Social media algorithms further drive political divide


Photo by Ola Rembiszewska

Even Tik Tok is not safe from political echo chamber content, seen here as a user scrolls through the app.

Ola Rembiszewska, In-Depth Editor

With the recent 2020 election and the inauguration of President Joe Biden, the opposing sides of the Republican and Democratic party have been much more prevalent on social media. Tik Tok and Twitter have been amongst the numerous social media platforms to witness the almost never-ending battle of these two parties. But according to USA Today’s 2019 article “My social media feeds look different from yours and it’s driving political polarization, our social media networks are creating our own personal reality, of which includes politics, and bases it on what the user likes/dislikes, clicks on and shares. 

Though junior Kalia Davis has noticed a political bias in the algorithms in social media, she bases her political opinion on morals, religion and what she sees going on around her.

“The algorithms of social media don’t really affect my stance on the two parties because at the end of the day, I’m going to do my own research and have my own opinion,” Davis said.

In an article titled “The political effects of algorithms: a look at Facebook and Google” by Diggit Magazine in 2019, reaserchers dive into the deep depths of how social media platforms such as Facebook and Google work. The invisible player in the intelligence of social media is what may drive our choices in everyday life. Take Facebook for example where the ‘Top News’ section is based on many different factors that go into accordance with us. These invisible mechanisms influence what a group of people see and expands their knowledge on what they believe to be true instead of providing them with opposing views to challenge them.

“I think we should be able to see both sides of the party system on social media,” Davis said, “Even though we may support different ideas, we should still be able to come together and hear out others who don’t agree with us or see different sides to things.”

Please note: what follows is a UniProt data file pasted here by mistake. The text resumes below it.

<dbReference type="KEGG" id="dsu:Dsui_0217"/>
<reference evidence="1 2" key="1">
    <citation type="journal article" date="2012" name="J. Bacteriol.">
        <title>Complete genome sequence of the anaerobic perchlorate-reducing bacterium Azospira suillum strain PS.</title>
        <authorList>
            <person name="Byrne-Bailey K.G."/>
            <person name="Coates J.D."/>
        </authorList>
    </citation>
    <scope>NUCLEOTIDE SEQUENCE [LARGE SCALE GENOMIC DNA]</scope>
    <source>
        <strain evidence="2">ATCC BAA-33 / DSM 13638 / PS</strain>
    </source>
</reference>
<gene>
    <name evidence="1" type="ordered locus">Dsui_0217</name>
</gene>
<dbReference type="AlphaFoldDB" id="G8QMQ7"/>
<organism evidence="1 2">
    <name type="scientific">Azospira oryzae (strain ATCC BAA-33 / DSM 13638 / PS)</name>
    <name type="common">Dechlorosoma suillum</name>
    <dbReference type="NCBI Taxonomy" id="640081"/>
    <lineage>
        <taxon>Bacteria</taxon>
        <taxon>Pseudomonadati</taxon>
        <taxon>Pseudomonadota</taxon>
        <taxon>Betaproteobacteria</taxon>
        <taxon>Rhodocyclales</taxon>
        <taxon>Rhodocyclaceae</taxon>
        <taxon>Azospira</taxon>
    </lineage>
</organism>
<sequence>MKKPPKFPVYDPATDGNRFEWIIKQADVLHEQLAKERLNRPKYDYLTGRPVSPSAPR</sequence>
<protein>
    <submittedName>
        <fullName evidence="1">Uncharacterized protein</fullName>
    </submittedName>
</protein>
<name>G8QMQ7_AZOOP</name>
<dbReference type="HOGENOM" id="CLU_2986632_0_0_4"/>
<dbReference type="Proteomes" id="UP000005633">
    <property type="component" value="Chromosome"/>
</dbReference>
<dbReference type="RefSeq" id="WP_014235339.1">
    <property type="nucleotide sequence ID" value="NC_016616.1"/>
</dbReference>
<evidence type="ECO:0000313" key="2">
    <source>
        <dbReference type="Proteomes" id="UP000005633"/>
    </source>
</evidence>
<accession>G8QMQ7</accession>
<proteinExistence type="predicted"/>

This topic doesn’t only apply to social media which is why it’s important to do your own research. Political biases are seen everywhere whether it’s a news channel, business company or the radio. We are constantly being fed into the cycle. 

“I think it’s important to see all sides so you can form a well rounded opinion of different matters,” Language teacher Sarah Manos said, “For example, if you only watch CNN or Fox News, the information you see is very one-sided so you believe it to be fact.”

With the increase of younger generations on social media, many kids are getting involved in politics too. Tik Tok is very popular amongst young kids but it’s also another place that has skyrocketed with users under 18 expressing their political opinions. Because of this, kids are already being exposed to a one-sided viewpoint and starting to form their opinions with little knowledge

“With more access to social media, I’ve noticed younger kids expressing their views and opinions on Tik Tok and getting really involved,” sophomore Katrin Kostanyan said.  

According to, this year’s voter demographic of young people surged as compared to 2016 and the overall age groups have been the highest in over 100 years.

“I think the younger generation is coming up and seeing what the older generation has made of politics and Gen Z doesn’t necessarily agree with the way things have been done,” Manos said. 

With the growth of social media usage and the wave of politically driven Gen Z-ers, it’s important to not give into fake news and spend some time doing your own research. A lot of these social networks are only feeding us information we would want to see, not what we need to see. 

“Information on social media isn’t always true, therefore it’s not a reliable source,” Kostanyan said. “There are a few things that affect my opinions and social media is not one of them.”